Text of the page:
Dining Room

13 Ways to Create an Inviting Eat-In Kitchen

September 2, 2018

It is difficult to believe that only a century ago, kitchens were often relegated to basements and just used by servants. Today, they are the core of your home: a place to converse with the cook, work on assignments, and collect for family meals from Sunday breakfast to Saturday night supper. Below are some tips on the best way to make a wonderful spot for sharing everything from morning coffee to late-night snacks.

Kristen Rivoli Interior Design

Ensure it is comfortable for multiple uses. This inviting kitchen corner combines a window seat, entertaining throw pillows, classic mid-century Danish chairs, good light and a cheerful colour scheme.

The end result is an inviting command post, homework center and dining spot.

Charlie & Co.. Design, Ltd

Think Beyond the kitchen. This custom-upholstered seatback has a shape we are more used to seeing on a headboard or even a sofa, but here it surely dresses up an otherwise normal chair in a dining nook.

Schwartz and Architecture

Incorporate clever approaches to extend the table. The right side of this table easily folds out to make room for more diners.

Watch more of this kitchen

Texas Construction Company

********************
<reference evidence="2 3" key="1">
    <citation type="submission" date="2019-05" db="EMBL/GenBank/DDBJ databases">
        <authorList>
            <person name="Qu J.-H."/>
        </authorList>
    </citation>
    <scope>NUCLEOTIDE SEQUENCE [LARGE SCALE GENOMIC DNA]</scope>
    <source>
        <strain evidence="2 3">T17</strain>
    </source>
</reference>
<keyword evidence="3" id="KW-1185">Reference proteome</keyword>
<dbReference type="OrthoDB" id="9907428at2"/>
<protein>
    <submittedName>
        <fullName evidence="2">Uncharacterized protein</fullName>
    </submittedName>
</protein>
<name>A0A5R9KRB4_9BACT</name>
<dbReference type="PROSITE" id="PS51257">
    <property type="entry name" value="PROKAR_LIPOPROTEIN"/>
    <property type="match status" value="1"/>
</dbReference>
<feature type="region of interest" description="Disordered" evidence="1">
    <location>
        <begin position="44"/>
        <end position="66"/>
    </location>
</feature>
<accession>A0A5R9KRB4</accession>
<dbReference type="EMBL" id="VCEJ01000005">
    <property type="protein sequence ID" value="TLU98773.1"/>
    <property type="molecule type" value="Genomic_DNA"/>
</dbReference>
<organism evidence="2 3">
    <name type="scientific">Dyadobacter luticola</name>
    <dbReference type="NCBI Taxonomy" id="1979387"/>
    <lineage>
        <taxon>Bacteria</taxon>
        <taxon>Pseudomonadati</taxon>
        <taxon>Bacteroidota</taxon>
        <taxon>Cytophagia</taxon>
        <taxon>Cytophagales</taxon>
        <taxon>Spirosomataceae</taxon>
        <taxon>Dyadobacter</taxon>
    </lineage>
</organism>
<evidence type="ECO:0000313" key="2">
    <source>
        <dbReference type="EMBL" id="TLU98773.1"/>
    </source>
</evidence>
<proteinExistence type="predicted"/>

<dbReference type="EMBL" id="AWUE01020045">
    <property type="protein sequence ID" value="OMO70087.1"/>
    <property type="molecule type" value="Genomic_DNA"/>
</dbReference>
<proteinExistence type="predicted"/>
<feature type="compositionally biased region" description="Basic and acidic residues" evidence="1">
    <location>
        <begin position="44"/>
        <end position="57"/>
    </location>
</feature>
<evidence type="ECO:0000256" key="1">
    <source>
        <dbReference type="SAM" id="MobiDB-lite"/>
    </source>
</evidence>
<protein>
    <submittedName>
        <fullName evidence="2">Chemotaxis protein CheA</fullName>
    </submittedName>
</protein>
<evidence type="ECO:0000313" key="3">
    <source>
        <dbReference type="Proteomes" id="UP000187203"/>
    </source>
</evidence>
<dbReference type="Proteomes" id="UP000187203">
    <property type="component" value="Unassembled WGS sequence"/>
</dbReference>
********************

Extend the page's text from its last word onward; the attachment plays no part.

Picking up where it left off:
Look in a little space with new eyes. A built-in seat paired with a narrow table and low-profile chairs turn into a narrow area into a generous dining room. Matching the upholstery cloth on the seat to the shade on the walls streamlines the appearance.

Ogawa Fisher Architects

Extend the seat. A smart built-in offers extra storage and chairs along an entire wall.

ZeroEnergy Design

Maximize storage in a kitchen nook. This sunny nook was created as a spot to unwind with a cup of java and a good book, but the seat also offers scads of storage that is sneaky together with comfortable seating.

Enormous drawers such as these can hold linens, seldom-used toaster, toaster, shoes — whatever you want to stash.

Add a lot of cushions. Custom cushions are a fast and effortless job to get an upholsterer. Just be sure the covers are removable so you can wash off cooking odors and food stains. Throw pillows should have removable covers as well.

Ogawa Fisher Architects

In case you don’t have room for a table and chairs, don’t stop trying. Setting this slender counter to bisect the floor-to-ceiling window may break conventional design rules, but in addition, it provides the perfect spot for an beachfront breakfast using a view.

Watch the rest of this light-filled kitchen.

Cary Bernstein Architect

Rectangular benches do not require a table. Consider how well an oval table functions in this kitchen.

Splendid Willow

Mix and match. Benches, stools, French cafe chairs and, yes, Fluffy all cozy up for this trestle table.

Rachel Reider Interiors

Consider clear chairs in a tight spot. Acrylic chairs occupy less visual space and may fit in where lighter seats may look too cramped and crowded.

Vanessa De Vargas

Contemplate going backless. Upholstered ottomans tuck right under the tulip table in this very small kitchen corner.

This designer is constantly switching up her home; check out another iteration of this corner .

Mark English Architects, AIA

Go high. This pub table and the tall stools offer a perch with a clear view over the balcony railing.

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